1949 Jackie Robinson All Star Bat (H&B S100). The game was held in Brooklyn that year and the visual appeal of that bat with Brooklyn below the Robinson signature is incredible.

1951 Mickey Mantle World Series Bat (H&B T61). The first of Mantle’s 12 World Series.

1953 Ted Kluszewski All Star Bat (H&B U1). I actually owned this at one time. Appeal is much the same as with the 1949 Robinson as the 1953 AS Game was held in Cincinnati.

1954 Willie Mays World Series Bat (H&B S2). The catch photo with this bat along side would be an awesome display.

1960 Bill Mazersoki All Star Bat (Adirondack 113A). Would go great with a 1960 Pirates road flannel I have (No, not MAZ) and a picture of him from the World Series.

1969 Tug McGraw World Series Bat (H&B W183). Just about anything from 1969 Mets would be high my list.

1970 Pete Rose All Star Bat (H&B S2) and the Rose 1970 World Series Bat (S222). This was the first year I can remember following baseball and Rose was the player that was tops on my list.

1976 Mike Schmidt All Star Bat (H&B K75). The Liberty Bell logo with Philadelphia below the signature. Schmidt also led the NL in home runs that year.

I’m sure that as you looked over the list, you would have favorites all of your own and may even own some them. As of right now, my World Series and All Star Bat holdings are limited to:

1952 Gil Hodges World Series Game Bat

1956 Clem Labine All Star Game Bat

1975 Johnny Bench All Star Game Bat

The 1956 Labine bat is interesting on a number of levels. First he was great reliever on some great Brooklyn Dodger teams. Next of interest is just how rare Labine stamped bats are. In looking at both his personal order sheet and the Dodgers Team order sheet from the period, we see that only 7 bats are recorded as being made for and sent for use by Labine:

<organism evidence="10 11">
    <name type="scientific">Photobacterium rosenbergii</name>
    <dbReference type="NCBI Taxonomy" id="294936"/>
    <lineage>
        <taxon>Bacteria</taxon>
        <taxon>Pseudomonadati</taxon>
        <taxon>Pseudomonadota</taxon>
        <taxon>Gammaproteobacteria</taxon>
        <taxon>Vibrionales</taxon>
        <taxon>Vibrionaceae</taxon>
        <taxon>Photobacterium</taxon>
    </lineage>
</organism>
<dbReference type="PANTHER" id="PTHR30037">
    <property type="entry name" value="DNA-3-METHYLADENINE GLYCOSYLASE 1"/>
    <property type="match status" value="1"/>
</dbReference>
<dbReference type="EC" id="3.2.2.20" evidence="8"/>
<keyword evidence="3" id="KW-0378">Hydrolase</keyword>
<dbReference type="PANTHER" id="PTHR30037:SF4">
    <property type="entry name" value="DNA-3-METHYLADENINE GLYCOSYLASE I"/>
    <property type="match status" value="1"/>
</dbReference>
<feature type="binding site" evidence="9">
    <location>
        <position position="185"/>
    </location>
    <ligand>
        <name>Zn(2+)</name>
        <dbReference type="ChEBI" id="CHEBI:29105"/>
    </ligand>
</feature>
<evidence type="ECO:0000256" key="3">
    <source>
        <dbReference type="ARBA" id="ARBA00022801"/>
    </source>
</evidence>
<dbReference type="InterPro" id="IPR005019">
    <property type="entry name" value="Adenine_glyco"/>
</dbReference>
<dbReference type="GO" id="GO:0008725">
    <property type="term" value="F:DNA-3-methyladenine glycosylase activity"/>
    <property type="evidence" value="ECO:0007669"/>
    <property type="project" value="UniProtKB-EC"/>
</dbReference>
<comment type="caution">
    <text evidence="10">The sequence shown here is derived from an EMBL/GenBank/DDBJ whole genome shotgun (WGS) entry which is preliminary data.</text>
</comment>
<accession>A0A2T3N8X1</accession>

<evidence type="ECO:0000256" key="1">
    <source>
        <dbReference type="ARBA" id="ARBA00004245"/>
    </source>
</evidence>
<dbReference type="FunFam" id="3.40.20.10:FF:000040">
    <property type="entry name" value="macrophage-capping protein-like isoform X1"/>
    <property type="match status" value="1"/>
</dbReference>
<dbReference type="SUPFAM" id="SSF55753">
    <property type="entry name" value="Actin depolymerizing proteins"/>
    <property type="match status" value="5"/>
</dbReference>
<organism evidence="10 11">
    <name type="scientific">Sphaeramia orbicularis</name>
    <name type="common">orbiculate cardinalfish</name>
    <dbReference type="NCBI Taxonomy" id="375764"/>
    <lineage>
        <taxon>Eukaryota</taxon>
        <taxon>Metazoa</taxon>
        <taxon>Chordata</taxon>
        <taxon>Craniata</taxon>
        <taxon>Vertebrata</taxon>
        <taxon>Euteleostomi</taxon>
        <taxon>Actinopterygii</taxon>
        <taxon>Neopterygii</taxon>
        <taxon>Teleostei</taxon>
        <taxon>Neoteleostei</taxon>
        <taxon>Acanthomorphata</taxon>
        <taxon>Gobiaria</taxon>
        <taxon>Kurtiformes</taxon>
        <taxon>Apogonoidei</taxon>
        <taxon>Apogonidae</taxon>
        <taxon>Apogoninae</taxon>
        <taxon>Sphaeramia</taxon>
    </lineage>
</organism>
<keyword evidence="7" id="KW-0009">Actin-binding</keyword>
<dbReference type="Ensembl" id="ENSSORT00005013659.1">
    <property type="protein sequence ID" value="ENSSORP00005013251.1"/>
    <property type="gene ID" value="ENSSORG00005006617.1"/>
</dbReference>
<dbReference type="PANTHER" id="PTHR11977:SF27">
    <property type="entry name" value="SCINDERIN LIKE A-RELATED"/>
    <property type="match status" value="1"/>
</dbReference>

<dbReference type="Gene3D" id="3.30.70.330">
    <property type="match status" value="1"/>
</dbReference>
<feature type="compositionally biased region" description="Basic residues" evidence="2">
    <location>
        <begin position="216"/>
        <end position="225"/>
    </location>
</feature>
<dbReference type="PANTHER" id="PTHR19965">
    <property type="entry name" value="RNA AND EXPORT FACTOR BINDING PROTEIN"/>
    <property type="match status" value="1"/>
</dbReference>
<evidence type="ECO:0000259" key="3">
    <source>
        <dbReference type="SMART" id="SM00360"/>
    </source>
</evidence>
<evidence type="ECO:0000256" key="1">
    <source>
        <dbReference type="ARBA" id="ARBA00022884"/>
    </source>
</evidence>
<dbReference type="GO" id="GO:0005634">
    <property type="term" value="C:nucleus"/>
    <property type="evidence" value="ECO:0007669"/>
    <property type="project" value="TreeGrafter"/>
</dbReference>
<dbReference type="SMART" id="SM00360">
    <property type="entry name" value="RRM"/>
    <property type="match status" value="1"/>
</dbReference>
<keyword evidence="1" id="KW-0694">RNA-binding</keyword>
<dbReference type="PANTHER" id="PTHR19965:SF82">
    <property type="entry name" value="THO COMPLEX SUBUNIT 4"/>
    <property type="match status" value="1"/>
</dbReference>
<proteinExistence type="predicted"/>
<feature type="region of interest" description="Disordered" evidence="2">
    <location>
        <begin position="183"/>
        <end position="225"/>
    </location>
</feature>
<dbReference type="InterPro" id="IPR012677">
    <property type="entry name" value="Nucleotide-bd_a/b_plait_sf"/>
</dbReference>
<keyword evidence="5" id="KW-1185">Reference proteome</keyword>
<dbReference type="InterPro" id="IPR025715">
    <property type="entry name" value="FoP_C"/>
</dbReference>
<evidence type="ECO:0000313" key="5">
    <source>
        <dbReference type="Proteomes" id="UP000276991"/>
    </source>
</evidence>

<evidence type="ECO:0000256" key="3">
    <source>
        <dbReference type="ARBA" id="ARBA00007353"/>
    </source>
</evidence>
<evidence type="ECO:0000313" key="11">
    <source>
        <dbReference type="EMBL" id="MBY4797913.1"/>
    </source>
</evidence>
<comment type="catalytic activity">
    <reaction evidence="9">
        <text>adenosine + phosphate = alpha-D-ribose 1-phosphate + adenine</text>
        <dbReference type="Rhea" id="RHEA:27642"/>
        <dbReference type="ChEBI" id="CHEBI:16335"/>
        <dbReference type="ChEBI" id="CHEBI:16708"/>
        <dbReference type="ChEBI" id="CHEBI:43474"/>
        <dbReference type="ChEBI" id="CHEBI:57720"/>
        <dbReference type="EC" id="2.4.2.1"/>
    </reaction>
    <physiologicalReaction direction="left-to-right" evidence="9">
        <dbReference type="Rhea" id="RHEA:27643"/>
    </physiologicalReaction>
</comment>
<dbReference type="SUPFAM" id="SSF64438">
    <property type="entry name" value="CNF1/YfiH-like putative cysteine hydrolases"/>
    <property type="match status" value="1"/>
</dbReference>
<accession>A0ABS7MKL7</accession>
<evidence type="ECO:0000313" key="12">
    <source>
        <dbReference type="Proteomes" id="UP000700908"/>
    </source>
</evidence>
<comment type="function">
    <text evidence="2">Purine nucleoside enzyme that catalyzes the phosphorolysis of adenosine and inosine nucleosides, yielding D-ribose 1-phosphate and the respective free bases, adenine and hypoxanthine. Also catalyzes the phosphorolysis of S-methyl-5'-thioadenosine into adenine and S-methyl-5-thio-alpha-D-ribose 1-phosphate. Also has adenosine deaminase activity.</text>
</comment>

From Brooklyn Dodgers Team Order Sheets:

9-26-52: 1952 World Series Bat. K55 1ea

9-23-53: 1953 World Series Bat. K55; 1ea

From his personal order sheet:

9-22-55: 1955 World Series Bat, K55, 1ea

7-6-56: 1956 All Star Bat, K55, 1ea

10-1-56: 1956 World Series Bat, K55, 1ea

7-5-57: 1957 All Star Bat, K55, 1ea

9-28-59: 1959 World Series Bat, K55, 1ea

There is no mention of his 1960 World Series bat in either his personal order sheet or that of the Pirates for that year, but we know it exists, so this bring the total up to 8. Labine was not an H&B endorser and a pitcher to boot. Who knows whose bat he used during the regular season? The point being, if you are collecting a team and a pitcher was not an H&B endorser, an All Star or World Series bat may be your best chance to track down a gamer to fill out your collection.

Speaking of the list, I put this together as a spread sheet and in order for me to share it in the form of an article, I would have had to re-type it and format it for publication. As you can see I did not do that. However, if you would like to get a copy of it, just drop me a line and I’ll send it out. As a common courtesy, I would ask that you identify yourself in the e-mail.

As always, collect what you enjoy and enjoy what you collect….maybe it includes World Series and All Star Game Bats.


For questions or comments on this article, please feel free to drop me a line at